Alongside Julian, sits his brother Peter. Four years older than his sibling, he is more focused on adventures than afternoon tea parties. “Did this carriage come from the main house?” a puzzled Peter asks Mr Gregory. “Indeed, yes Sir. However, Lady Constantine warned me that one of the beloved beagles, had gotten into the carriage house.” With bemusement, Peter looks on as he is aware of the mischievous canines they keep back home. “Which one?” Hector recalls his memory and names Monty as the culprit. Although knowing the dog well, Peter remarks that “He…marks, where he sleeps” In horror, Hector springs from his seat, hitting a receding hairline on the roof of the carriage. Suddenly, it is abruptly shaken. With strong thuds, Julian bumps on the roof, questioning the coachman, “What is the problem?”, “Hole in the road Sir. Wheel is jammed!” Without hesitation or thought of status, Julian beckons “We shall help! Gentlemen.” Bewildered by his ushering, Hector evokes young Julian that he is a man of a certain age. However, with no squandering, Julian retaliates and states “To make this easier, we must all get out.” Mr Gregory, with slight relief at Julian’s persistence remarks he must get out “to air out my behind”. “What a dreadful sentence.” Peter asserts as they leave the carriage.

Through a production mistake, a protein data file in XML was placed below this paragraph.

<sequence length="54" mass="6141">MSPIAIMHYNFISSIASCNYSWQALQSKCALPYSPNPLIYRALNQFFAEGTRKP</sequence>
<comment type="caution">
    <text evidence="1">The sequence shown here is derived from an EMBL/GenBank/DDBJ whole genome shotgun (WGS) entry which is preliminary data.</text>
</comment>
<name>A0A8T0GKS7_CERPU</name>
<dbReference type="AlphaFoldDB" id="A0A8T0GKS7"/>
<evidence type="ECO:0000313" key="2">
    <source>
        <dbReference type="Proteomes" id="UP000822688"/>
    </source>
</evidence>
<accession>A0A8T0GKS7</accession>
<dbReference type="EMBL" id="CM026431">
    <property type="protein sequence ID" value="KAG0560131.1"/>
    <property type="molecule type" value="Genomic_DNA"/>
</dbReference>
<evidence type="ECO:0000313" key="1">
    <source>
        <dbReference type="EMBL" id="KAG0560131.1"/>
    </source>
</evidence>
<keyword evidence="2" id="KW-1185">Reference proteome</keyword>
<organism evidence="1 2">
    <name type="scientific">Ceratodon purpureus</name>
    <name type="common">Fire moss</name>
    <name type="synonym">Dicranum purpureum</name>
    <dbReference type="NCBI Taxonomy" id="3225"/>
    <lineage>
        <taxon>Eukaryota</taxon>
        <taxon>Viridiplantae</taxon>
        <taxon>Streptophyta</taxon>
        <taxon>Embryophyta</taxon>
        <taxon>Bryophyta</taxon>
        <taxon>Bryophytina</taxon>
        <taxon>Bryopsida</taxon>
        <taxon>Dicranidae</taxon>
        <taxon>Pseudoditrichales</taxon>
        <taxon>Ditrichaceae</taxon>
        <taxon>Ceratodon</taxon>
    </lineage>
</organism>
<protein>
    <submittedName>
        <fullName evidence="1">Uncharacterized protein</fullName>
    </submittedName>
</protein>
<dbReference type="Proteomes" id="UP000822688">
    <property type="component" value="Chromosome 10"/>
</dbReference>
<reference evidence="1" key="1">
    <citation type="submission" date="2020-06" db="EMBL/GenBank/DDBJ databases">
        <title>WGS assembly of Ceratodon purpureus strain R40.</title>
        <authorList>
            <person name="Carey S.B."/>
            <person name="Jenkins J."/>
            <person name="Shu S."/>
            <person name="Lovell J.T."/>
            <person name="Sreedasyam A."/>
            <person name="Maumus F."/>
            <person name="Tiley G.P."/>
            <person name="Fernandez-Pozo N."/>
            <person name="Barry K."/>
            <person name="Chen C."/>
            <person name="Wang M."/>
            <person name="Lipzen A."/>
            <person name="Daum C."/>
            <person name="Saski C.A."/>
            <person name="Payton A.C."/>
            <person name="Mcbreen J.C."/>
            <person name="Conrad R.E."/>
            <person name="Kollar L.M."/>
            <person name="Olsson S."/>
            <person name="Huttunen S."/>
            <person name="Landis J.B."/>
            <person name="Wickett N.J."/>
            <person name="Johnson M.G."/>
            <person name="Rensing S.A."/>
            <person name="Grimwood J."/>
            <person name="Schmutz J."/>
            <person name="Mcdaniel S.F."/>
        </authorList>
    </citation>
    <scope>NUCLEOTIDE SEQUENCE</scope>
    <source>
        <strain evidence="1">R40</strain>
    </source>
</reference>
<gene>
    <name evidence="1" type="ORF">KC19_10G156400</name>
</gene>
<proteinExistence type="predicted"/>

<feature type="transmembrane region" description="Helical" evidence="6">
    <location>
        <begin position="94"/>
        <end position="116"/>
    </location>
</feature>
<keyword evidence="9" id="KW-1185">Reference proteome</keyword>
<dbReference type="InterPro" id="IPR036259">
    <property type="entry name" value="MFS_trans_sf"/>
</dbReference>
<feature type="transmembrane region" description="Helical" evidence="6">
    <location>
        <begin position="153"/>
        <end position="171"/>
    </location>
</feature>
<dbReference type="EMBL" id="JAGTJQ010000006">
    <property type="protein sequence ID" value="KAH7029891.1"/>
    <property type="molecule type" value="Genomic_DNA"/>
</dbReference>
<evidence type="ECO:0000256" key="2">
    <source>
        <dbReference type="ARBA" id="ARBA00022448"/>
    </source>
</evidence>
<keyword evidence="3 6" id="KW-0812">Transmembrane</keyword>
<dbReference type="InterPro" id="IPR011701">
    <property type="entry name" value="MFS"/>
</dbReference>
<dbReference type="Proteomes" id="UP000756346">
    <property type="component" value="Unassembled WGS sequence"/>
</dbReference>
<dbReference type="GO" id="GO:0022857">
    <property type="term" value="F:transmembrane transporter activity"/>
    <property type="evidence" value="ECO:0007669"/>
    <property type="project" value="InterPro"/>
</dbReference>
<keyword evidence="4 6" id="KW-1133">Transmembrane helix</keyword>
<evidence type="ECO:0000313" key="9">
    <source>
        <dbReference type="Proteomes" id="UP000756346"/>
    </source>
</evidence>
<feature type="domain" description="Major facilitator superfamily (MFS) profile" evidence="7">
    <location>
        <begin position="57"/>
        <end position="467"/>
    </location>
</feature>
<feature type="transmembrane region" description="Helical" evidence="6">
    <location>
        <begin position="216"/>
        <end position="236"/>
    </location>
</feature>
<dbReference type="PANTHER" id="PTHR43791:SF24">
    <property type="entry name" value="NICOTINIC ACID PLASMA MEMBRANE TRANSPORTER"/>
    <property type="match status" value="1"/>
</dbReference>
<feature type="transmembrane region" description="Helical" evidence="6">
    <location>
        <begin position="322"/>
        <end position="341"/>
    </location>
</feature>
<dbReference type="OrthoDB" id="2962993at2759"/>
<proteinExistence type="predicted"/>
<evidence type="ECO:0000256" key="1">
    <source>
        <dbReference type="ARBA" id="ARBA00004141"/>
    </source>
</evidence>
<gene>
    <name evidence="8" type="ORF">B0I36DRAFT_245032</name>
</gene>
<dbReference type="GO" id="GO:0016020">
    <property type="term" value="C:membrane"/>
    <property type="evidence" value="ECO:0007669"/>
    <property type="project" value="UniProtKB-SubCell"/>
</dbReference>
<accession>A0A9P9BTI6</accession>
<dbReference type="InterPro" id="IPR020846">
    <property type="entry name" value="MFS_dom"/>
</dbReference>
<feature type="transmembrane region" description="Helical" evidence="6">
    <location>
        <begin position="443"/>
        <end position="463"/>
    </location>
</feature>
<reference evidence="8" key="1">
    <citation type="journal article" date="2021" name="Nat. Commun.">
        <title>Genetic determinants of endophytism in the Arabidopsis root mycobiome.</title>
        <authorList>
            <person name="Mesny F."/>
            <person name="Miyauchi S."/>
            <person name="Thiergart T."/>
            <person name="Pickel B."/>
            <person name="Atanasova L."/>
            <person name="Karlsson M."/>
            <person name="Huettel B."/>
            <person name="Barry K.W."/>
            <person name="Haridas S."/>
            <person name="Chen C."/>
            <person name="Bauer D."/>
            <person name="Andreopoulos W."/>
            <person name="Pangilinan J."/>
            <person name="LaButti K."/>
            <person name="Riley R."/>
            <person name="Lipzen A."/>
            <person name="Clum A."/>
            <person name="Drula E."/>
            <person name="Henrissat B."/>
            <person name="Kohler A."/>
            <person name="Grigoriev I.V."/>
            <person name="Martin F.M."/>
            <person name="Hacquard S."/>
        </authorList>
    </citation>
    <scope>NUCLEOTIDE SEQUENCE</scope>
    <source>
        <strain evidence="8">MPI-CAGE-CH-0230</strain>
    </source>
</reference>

All eyes peer at the caught wheel. The disgruntled coachman appraises the opulent clothed men, and displays an expression that questions their assertive behaviour. Julian however, surveys the landscape in front of them. He utters, “Burton Constable.” The other men look on at the elaborate house. They appear startled, as it seems completely different, from when the men had seen it a few years ago. Julian with no influence of his footsteps, begins to wander up the houses’ track, as if he’d caught sight of an angel. “I ought to see if Aunt Langdale is present.” Hector is baffled by Julian’s insistence to announce their arrival, and conjures up great strength to divert his intentions, “Young Sir…oh…so on, so forth.” Julian wanders up the drive, looking around at Capability Browns’ efforts, or ‘plantations of paradise’ as his aunt penned in her letter. As he proceeds to saunter, he observes the bridge positioned over the serpentine lake, whilst an orangery is shadowed by flourishing trees. Bewildered by its scale and beauty, Julian approaches the huge doorway, that leads to the grand entrance of the Main Hall. It’sdominating presence called for appreciation. A Roman depiction of both William and his sister Winifred, graces the South wall, whilst ancient Greek figures formed of plaster sit shallowly in the niches. Carvings of oak boughs and leaf garlands, devour the fireplace wall. The Hall was a tale of brilliance, and Julian was slowly falling under its touching spell.